- There’s a formula that goes like this:
Performance = Potential minus interference
The interference that so often gets in the way of performance is nothing less than fear or anxiety. The task of the leader is to drive performance, so part of that might be finding a way to en-courageteam members, by showing them that they have your confidence in them and that you stand by them.
When you join us for the “Power of 10” workshop, we will look specifically at the relationship between courage and decision-making
“Success or failure in business can often be measured by the degree of courage the leadership of the organisation invests in decision-making.”
If you look back at the road travelled by successful businesses you will likely find a history of courageous decision-making. Did all the decisions work? Absolutely not; but many did. On the other hand, if you delve into the decision-making processes of businesses that regularly struggle to survive or have failed, you will often find timidity, faintheartedness and denial in decision-making.
To many, the fear of failure and the stigma it brings on the decision-maker, is the primary reason they struggle with making decisions.
Making decisions is one of the most rewarding actions you can take as a business leader because it requires preparation, deciding, action, follow-up, and yes, courage. Courage is listed last, because courage comes from confidence, and confidence comes from having the right processes in place for decision-making. Yes, courage is dependent on confidence and confidence requires knowledge and knowledge requires a process.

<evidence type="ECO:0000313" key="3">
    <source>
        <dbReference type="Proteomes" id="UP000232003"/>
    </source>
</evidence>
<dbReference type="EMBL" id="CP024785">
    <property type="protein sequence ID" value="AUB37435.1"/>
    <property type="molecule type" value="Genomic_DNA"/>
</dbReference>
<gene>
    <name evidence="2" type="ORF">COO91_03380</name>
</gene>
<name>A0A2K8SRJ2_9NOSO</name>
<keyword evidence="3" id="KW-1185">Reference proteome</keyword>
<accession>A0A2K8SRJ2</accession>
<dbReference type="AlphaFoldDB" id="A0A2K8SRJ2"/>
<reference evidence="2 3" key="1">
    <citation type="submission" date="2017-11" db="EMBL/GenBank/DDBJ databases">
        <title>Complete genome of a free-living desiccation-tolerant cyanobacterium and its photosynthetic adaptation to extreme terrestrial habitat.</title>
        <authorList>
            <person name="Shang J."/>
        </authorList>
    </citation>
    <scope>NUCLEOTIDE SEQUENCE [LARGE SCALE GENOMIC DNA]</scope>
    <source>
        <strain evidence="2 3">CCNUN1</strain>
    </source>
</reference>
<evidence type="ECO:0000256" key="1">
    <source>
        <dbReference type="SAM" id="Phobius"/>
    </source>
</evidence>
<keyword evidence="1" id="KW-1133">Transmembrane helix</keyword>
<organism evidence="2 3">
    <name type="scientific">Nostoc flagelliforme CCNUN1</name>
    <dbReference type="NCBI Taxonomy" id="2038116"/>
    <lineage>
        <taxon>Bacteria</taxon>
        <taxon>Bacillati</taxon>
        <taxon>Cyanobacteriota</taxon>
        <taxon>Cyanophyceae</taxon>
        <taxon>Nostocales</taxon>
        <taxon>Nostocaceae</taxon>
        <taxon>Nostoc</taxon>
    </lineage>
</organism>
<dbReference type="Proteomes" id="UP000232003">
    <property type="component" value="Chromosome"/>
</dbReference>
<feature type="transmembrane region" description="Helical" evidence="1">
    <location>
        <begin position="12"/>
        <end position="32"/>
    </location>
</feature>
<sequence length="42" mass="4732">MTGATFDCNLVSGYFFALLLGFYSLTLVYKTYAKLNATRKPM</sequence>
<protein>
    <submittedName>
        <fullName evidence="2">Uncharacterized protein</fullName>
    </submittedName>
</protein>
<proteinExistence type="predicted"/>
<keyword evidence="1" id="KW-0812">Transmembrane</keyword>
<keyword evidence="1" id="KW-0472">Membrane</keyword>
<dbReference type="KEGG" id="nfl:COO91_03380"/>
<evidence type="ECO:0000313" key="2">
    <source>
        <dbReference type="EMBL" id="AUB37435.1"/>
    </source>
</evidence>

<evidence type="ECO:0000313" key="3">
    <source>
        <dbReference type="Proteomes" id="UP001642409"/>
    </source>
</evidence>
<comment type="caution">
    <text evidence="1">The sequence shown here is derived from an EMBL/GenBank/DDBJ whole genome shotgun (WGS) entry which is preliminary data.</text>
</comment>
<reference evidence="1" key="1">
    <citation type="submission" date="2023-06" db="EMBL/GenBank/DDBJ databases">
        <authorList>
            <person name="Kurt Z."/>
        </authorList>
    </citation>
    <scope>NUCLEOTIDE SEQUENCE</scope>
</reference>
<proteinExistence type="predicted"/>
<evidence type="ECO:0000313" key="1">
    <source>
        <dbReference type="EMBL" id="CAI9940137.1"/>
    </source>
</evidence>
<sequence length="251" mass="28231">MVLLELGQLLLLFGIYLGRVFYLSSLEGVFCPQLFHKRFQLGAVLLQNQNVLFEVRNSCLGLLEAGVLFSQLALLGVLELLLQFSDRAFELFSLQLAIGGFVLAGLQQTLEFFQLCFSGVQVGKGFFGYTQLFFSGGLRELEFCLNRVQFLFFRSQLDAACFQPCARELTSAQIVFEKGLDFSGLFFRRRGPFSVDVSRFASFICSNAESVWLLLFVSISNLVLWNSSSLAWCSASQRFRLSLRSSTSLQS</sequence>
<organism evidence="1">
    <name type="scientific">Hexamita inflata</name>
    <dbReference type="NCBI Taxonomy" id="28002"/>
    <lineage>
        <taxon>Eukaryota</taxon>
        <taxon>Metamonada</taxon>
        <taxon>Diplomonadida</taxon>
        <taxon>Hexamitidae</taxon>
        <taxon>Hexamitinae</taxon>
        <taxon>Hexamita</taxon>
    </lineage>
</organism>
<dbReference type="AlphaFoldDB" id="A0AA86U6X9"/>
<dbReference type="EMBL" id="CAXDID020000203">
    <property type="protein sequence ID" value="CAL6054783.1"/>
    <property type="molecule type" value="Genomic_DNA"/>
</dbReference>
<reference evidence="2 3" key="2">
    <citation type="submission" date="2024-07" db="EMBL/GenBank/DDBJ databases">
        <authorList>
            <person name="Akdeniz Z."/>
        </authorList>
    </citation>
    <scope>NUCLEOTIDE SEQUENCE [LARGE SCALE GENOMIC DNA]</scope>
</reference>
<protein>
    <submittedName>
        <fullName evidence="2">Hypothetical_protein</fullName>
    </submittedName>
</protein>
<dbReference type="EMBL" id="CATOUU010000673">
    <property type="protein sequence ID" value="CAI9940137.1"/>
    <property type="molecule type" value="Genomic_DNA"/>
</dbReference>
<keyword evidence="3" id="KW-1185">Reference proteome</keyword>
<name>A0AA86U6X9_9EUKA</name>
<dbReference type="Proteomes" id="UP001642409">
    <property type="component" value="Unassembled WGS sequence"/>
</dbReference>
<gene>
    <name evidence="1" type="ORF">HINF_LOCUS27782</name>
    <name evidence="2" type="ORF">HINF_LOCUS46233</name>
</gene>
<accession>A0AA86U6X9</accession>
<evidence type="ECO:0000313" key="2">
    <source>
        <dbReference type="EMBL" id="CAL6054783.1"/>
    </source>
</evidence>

Someone once said that the first indication others have that you might have leadership potential, is your willingness to make a decision. Maybe you have all the facts and maybe you don’t, but if you are able to quickly assess a situation and make a decision while others stand idle, you are light years ahead of the curve. That doesn’t mean you are going to make the right decision or that you have a full grasp of the situation. What sets you apart is the courage to make a decision. Once you have that going for you, it becomes a matter of refining and building your decision-making processes.
So here’s something you can think about as you prepare to join us on the workshop.
What kinds of decisions are keeping you awake at night?
What decisions do you wish you didn’t have to make at all, that someone else could make for you?
Please think carefully about this as we do want to be able to help you work through these decisions, so that (a) you find a way to address such decisions with more confidence and (b) you stop putting them off and leaving these important matters hanging in the air.
The chances are that it is exactly these specific, difficult decisions that are critical to moving your company ahead, so postponing them is not just holding you back, but may even derail any attempt to make real progress.
Written by Rob Gee | Senior Partner of The Living Leader | Power of 10